"Well, coming back to the explanation I gave before, we had a slower increase in our average rates than you would see in the market, and in particular, that you will see in the spot indexes, whichever one of them you look at. So we feel that there is – even if the spot rates should peak now, there's still some room for us to improve our average rates.
Having said that, we also feel that the spot rates should stay on a reasonably high level and that they should improve from where they are now, because the industry needs a better return than it's been seeing in the last quarters. So we feel there's limited room for downward adjustments. It can come short term. But we will definitely continue our efforts to increase rates until the industry has a satisfactory return."
"Even if the volumes should be unexciting in the second half, which we expect they will be, the solution to this for us is not lowering rates."
"But again, I think we will warn against just looking at capacity utilization as the trigger of rate increases or decreases. It's a mistake we have done along with, I can say respectfully, others in the industry. But it's not the way forward. It's normal for an industry to have excess capacity when growth is slow. And we just have to live with that and avoid dumping our rates. You're not going to get more volumes in total onto the vessels by dumping the rates, because our competitors will dump their rates as well."
"– it's difficult to say where spot rates are moving. We have upped the spot rates Asia, Europe and are at the moment the only one who has been doing that. We've done that towards the end of June and this impacts volume at the moment slightly. We do believe that the competition will follow, which will stabilize and potentially even increase the spot rates over the coming months. But even apart from that, there should be room for us to work on our contracts to increase our average rate over the coming quarters."
"We need stability of rates if we want to keep a reasonable level of earnings.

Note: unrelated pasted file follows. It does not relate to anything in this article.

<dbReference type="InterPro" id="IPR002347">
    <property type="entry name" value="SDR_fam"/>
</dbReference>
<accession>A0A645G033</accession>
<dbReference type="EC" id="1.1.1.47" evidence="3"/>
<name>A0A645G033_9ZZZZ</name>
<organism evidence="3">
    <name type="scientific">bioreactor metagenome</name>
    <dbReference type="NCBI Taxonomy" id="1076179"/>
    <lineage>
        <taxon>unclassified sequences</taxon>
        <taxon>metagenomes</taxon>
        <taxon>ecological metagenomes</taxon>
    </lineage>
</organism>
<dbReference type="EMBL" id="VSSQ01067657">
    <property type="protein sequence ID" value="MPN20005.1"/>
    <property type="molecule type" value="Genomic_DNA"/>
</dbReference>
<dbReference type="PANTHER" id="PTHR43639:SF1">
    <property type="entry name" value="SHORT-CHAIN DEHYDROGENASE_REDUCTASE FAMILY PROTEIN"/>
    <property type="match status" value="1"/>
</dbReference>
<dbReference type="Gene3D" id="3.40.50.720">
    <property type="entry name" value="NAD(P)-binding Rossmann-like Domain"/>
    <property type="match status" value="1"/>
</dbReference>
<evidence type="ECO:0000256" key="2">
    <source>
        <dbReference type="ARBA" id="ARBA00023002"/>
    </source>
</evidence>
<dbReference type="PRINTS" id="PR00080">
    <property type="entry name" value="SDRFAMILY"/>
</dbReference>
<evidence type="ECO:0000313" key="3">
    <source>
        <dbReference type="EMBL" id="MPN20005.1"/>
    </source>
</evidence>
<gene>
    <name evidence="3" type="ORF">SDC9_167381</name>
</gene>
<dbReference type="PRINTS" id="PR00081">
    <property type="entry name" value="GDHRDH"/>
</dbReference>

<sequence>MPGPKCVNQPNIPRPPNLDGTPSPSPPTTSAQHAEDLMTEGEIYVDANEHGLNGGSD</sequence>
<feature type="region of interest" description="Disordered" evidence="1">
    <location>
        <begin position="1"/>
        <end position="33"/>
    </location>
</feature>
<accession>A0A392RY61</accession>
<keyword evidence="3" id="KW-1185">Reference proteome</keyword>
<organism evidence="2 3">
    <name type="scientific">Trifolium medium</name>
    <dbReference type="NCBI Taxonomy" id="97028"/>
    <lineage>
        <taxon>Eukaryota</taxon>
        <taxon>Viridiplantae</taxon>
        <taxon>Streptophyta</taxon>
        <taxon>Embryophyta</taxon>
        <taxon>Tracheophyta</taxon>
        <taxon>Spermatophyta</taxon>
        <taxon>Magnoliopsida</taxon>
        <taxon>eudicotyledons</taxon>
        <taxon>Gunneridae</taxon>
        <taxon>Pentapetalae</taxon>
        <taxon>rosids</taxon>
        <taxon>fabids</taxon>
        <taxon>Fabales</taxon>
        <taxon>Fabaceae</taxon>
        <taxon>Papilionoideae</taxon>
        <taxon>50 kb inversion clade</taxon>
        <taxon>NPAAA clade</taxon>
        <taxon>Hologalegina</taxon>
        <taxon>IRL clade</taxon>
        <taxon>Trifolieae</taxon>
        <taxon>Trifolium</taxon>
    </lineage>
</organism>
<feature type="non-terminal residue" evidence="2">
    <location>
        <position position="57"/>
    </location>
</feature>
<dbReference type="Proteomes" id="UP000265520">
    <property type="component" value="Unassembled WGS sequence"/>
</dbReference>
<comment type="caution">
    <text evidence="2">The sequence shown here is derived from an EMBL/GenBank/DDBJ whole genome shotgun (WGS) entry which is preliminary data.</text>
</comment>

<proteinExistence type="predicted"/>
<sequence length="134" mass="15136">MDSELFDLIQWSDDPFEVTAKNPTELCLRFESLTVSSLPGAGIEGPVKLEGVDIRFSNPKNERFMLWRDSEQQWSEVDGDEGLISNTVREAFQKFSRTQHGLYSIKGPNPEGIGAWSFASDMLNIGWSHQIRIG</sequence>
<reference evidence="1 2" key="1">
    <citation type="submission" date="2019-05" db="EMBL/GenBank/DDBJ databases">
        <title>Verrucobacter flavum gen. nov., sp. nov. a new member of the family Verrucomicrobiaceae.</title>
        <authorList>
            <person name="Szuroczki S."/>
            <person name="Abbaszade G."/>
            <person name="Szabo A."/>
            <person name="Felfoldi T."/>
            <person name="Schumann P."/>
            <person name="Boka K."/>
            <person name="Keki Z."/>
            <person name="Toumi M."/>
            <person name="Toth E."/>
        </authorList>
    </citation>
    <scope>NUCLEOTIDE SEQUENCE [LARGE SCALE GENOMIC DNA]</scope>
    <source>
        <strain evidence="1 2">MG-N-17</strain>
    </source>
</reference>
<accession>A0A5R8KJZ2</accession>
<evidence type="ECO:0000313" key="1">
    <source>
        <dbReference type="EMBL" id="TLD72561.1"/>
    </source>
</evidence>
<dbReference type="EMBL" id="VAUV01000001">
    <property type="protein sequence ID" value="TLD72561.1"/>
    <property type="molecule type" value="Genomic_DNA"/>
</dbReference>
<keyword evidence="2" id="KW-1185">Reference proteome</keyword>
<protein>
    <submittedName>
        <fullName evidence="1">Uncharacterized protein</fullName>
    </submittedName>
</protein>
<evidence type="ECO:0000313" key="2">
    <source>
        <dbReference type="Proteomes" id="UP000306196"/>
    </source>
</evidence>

And I think having learned from 2009 that cutting rates doesn't create more business, maybe quite to the contrary. It's not the solution. We need to maintain acceptable rates and the customer also need to understand that if they want investments in the industry and good service, they have to look at the total cost of transportation and production in their results, not just on $50 more or less per container."
"Well, I think the real issue here is industry conduct and I can't talk for the industry, but I can talk for us, that we feel that are maintaining our market share at the moment on a reasonable level and we have seen rates go up as a consequence of us behaving maybe less aggressive than we have in the past, and that's what we intend to do.
What the industry does is outside our, of course, influence. We can't influence that. But I think in general, the industry understands that you don't grow the market by cutting rates and when you cut rates, competitors follow. So it's really down to that and we've been through a number of iterations and we get wiser every time."
Agree...though there are a few timing issues that we saw with Maersk. 1.) Their fuel costs went up, even though bunker prices went down...this was due to inventory timing issues 2.) annual contracts were lower than the spot market so, business did not fully reflect the GRIs. Same could hold true for CMA in Q2.